SC rejects pleas seeking review of 2018 Aadhaar verdict

New Delhi: The Supreme Court has dismissed a batch of pleas seeking review of its 2018 verdict which had upheld the Centre’s flagship Aadhaar scheme as constitutionally valid but struck down some of its provisions, including its linking with bank accounts, mobile phones and school admissions.

A five-judge Constitution bench headed by Justice A M Khanwilkar, by a majority of 4:1, rejected the review pleas against the apex court’s September 26, 2018 verdict.

Justice D Y Chandrachud, one of the five-judges of the bench, dissented with the majority verdict and said that the review petitions be kept pending until a larger bench decides the question related to certification of a bill as a money bill.

The Aadhaar Bill was certified as a money bill which enabled the government to get it cleared without getting the assent of a majority in the Rajya Sabha.

The present review petitions have been filed against the final judgment and order dated September 26, 2018. We have perused the review petitions as well as the grounds in support thereof. In our opinion, no case for review of judgment and order dated September 26, 2018 is made out, the majority order of January 11 said.

We hasten to add that change in the law or subsequent decision/judgment of a coordinate or larger bench by itself cannot be regarded as a ground for review. The review petitions are accordingly dismissed, said the bench, also comprising Justices Ashok Bhushan, S Abdul Nazeer and B R Gavai.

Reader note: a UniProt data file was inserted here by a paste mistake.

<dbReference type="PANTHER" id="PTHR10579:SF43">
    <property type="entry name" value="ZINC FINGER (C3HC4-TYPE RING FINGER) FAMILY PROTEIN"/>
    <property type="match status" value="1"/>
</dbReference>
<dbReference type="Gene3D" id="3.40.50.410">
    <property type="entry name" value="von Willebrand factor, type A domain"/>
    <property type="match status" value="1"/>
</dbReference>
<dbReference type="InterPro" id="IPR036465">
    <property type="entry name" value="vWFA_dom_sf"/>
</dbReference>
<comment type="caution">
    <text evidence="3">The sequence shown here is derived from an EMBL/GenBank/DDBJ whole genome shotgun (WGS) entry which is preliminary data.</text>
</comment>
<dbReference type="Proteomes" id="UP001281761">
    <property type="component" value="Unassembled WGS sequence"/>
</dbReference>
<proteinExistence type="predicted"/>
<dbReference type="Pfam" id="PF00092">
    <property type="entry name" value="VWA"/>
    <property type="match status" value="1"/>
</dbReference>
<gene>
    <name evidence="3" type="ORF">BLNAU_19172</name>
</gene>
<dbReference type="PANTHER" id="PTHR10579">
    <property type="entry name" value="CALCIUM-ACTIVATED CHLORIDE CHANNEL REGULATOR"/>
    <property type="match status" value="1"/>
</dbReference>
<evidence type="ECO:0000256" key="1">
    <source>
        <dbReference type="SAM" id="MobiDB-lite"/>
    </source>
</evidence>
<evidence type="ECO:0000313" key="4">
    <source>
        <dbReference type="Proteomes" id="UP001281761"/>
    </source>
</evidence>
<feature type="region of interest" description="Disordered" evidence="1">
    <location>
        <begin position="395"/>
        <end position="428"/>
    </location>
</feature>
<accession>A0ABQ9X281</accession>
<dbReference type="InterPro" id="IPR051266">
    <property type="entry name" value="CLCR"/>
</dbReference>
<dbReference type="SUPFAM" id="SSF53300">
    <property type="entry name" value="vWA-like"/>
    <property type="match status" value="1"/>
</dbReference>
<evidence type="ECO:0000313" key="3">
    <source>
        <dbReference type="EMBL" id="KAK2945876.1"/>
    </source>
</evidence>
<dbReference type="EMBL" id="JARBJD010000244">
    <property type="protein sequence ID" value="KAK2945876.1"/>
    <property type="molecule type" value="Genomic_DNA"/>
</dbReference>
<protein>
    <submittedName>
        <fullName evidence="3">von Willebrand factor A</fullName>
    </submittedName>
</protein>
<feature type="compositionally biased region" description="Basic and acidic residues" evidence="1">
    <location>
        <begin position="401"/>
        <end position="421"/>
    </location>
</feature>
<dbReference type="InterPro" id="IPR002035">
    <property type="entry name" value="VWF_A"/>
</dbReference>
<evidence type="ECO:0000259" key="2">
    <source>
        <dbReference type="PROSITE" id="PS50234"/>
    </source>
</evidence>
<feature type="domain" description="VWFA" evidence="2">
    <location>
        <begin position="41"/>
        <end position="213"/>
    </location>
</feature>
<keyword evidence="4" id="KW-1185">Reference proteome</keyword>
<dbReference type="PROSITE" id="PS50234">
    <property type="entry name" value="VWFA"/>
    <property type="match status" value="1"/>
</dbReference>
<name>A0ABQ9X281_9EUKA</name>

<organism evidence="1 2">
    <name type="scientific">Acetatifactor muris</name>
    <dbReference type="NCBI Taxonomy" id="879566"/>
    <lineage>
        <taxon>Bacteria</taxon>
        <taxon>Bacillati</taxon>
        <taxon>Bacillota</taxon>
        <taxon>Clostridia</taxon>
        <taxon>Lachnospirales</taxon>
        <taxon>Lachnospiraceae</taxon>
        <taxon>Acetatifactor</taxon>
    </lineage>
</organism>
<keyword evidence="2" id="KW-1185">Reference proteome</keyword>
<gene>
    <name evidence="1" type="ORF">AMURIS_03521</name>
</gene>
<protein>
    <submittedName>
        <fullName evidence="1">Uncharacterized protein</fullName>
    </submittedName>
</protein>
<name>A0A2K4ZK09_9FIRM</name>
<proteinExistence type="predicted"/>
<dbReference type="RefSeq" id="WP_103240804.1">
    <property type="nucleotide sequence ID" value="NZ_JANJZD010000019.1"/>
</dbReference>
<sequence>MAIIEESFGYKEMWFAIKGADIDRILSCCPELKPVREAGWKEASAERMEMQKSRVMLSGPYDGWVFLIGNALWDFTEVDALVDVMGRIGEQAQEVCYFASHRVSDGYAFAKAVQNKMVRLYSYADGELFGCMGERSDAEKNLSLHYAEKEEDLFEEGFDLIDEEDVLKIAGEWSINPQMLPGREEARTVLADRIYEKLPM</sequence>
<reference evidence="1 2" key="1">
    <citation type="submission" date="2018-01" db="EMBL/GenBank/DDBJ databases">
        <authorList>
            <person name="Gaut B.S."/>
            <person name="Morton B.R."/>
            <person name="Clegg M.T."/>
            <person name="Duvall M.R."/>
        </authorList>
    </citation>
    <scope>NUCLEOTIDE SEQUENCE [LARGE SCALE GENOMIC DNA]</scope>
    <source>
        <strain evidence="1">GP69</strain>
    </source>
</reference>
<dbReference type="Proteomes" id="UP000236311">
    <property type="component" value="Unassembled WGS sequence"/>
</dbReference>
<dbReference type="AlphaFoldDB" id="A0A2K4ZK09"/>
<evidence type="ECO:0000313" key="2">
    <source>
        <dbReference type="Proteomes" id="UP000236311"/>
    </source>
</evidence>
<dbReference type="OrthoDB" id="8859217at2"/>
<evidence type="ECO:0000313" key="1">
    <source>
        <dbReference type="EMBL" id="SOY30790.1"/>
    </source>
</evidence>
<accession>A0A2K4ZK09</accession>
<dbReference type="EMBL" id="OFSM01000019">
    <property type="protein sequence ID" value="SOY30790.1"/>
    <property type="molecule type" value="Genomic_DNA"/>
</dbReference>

The review pleas were taken up for consideration in-chamber by the bench.

In its 2018 verdict, a five-judge Constitution bench headed by then Chief Justice Dipak Misra had held that while Aadhaar would remain mandatory for filing of Income Tax Return and allotment of permanent account number (PAN), it would not be mandatory to link Aadhaar number to bank accounts and telecom service providers cannot seek its linking for mobile connections.

In its 4:1 verdict that had also quashed some contentious provisions of the Aadhaar Act, the top court, however, had held Aadhaar would be needed for availing facilities of welfare schemes and government subsidies.

Ruling that seeding of Aadhaar would not be required for opening bank accounts, availing mobile services, by CBSE, NEET, JEE, UGC and for admissions in schools and free education for children, the top court had observed that Aadhaar had also become a household name and that its use has spread like a “wildfire”.

It had struck down as unconstitutional the portion of Section 57 of the Aadhaar (Targeted Delivery of Financial and other Subsidies, Benefits and Services) Act, 2016 that permitted private entities like telecom companies or other corporates to avail of the biometric Aadhaar data.

Justice Chandrachud, who was part of the five-judge bench which had delivered the 2018 verdict, had given a dissenting judgement in which he ruled that Aadhaar Act should not have been passed as a Money Bill as it amounts to fraud on the Constitution and is liable to be struck down.

But the majority verdict of 2018 by the other four judges, including the then CJI, upheld the passage of the Aadhaar Bill as Money Bill in Lok Sabha.

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